Lemongrass leaves and essential oil can be used to help support dyspeptic disorders, colds, nervous complaints and exhaustion. Some massage oils and aromatherapy oils contain lemongrass oil.
Lemongrass Cymbopogon citratus (DC.) Stapf.
Other Names: Verveine des Jades (French); Lemongras, Zitronengras (German); citronella (Italian); sontol (Spanish).
Description: A perennial tuft with sturdy stems and rather broad, aromatic leaves. The species grown commercially for oil distillation are mostly distinguished by their characteristic smell and chemical composition of the oil. In addition to C. citratus, the main ones are C. nardus (Ceylon citronella grass, the source of citronella oil), C. martinii (ginger grass, palma-rosa, rusha) and C. winterianus Qava citronella oil).
Origin: Unknown (thought to have originated in southern India and Sri Lanka). It is now grown as a crop plant in many parts of the world. C. nardus occurs naturally in tropical Asia, C. martinii originated in India but is cultivated in Malaysia and C. winterianus is a cultigen of unknown origin grown commercially in India and Indonesia.
Parts Used: Dried aboveground parts (Cymbopogonis citrati herba) or the essential oil (Cymbopogonis citrati aetheroleum).
Therapeutic Category: Weak sedative, stomachic.
Active Ingredients: Lemongrass oil contains large amounts of citral (geranial, neral) and numerous other monoterpenoids. Citronella oil has geraniol, citrone and citronellal as main ingredients.
Pharmacological Effetcs: Lipophilic monoterpenes interact with biomembranes of cells and can modulate the activity of membrane proteins, especially ion channels and receptors. These properties might explain the antimicrobial, sedative, spasmolytic and carminative effects of the oil. Oils containing high levels of citronellal are used in insect repellents.
Notes: Lemongrass is an important ingredient in Oriental cooking. The oils of Cymbopogon species are mair used in the perfume industry and have limited health applications.
Status: Traditional health; Pharm.
Preparation and Dosage: Leaf infusions or diluted oil may be taken orally; oil is also applied topically.
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Judy - May 3, 2007, 17:21
Do you have information regarding the research conducted at the University of Ben Gurion of the Negev [southern Israel]? The article was published in Planta Medical stating the herb citral found in Lemongrass improves immunity.
ZooScape Moderator - July 16, 2007, 18:33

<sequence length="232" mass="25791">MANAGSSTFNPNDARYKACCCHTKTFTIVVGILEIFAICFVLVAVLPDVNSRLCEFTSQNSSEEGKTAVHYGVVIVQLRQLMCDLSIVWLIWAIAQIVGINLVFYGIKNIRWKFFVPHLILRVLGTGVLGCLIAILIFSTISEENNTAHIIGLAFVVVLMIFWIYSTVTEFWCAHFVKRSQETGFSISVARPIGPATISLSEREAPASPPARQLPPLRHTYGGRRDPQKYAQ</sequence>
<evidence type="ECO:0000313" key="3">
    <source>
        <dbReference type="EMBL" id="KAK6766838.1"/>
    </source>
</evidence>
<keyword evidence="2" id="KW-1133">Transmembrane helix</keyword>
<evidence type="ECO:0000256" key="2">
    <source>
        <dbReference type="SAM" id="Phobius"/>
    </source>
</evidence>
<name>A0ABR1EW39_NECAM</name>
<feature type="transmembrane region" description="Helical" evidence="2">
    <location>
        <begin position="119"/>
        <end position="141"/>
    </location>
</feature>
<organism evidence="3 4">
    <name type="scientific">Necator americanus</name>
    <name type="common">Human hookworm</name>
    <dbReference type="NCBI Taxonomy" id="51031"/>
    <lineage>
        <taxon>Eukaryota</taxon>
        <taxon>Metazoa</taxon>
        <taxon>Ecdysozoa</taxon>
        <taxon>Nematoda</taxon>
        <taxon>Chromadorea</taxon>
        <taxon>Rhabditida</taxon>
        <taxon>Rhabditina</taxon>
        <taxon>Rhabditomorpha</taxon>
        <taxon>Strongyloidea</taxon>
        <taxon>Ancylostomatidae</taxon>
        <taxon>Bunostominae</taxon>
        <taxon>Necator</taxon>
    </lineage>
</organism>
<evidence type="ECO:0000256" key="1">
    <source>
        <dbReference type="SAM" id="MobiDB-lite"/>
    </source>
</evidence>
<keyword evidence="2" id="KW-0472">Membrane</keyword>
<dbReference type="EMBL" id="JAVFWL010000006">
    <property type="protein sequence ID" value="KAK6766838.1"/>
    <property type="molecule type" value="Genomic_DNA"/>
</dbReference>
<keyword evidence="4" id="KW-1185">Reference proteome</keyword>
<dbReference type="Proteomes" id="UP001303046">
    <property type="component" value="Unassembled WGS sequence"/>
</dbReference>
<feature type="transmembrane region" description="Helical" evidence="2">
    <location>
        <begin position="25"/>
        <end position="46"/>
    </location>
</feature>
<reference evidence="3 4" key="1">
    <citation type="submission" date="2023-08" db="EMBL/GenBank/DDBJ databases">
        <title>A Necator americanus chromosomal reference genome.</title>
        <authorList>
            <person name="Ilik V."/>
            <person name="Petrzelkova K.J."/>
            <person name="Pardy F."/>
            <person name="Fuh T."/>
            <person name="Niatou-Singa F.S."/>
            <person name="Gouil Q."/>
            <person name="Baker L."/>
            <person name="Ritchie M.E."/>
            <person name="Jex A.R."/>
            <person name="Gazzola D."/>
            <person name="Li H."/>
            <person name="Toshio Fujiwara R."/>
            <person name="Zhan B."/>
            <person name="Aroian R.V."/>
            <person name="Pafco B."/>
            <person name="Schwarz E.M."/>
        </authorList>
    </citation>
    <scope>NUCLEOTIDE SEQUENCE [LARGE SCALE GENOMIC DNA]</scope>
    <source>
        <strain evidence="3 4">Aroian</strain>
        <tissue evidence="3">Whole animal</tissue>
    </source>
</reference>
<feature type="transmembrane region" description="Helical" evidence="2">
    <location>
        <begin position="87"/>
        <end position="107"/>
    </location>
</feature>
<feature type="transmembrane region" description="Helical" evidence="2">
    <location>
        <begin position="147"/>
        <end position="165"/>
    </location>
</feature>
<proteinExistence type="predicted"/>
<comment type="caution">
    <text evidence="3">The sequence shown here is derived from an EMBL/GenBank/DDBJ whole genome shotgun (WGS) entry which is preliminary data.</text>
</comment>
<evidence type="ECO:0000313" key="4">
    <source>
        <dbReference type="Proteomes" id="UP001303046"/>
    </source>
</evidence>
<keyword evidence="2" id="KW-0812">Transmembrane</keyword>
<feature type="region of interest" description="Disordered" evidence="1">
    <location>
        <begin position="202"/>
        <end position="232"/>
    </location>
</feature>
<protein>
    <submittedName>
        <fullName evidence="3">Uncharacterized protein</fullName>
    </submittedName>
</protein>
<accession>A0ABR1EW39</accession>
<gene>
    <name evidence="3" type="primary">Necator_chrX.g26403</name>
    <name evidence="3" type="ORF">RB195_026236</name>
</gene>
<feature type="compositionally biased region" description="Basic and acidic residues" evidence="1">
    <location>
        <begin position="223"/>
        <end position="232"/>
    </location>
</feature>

The results of this study are found in only sketchy details within online publications. It did receive a great deal of publicity in Israel, at BGU in Negev, and the results were published in Planta Medica (as you stated), a journal of alternative and herbal research findings. Here's a brief synopsis of the findings:
Citral is not an 'herb' but actually an aromatic aldehyde found in lemongrass, lemon verbena, and lemon balm. The research concluded that, in vitro, this aromatic compound (lemongrass citral) would improve immunity while healthy cells were left unharmed. Researchers referred to the suicidal phenomena of the bad cells as apoptosis, or a programmed cell death. They concluded that 1 gram of herbs in hot water would be the equal to the quantity of citral in the petri dish concentrate used in the research.
With the BGU findings promoted by the Israeli press, many doctors, though cautiously optimistic and requiring further research to be absolutely convinced, have recommended that people take advantage of the potentially immune boosting effects of the lemony herb.
Take 1 capsule, 3 times daily, with meals.
Much diluted lemongrass oil and citronella oil are flavourants of food or drinks. In their pure form however, they may be toxic or even lethal if taken orally in large amounts.
* These statements have not been evaluated by the Food and Drug Administration (FDA). Products are intended to support general well being and are not intended to treat, diagnose, mitigate, prevent, or cure any condition or disease. If conditions persist, please seek advice from your medical doctor. Information provided at ZooScape.com relies partly on Traditional Uses. The essence of the current American rule on Traditional Uses is, as stated by FTC, "Claims based on historical or traditional use should be substantiated by confirming scientific evidence, or should be presented in such a way that consumers understand that the sole basis for the claim is a history of use of the product for a particular purpose."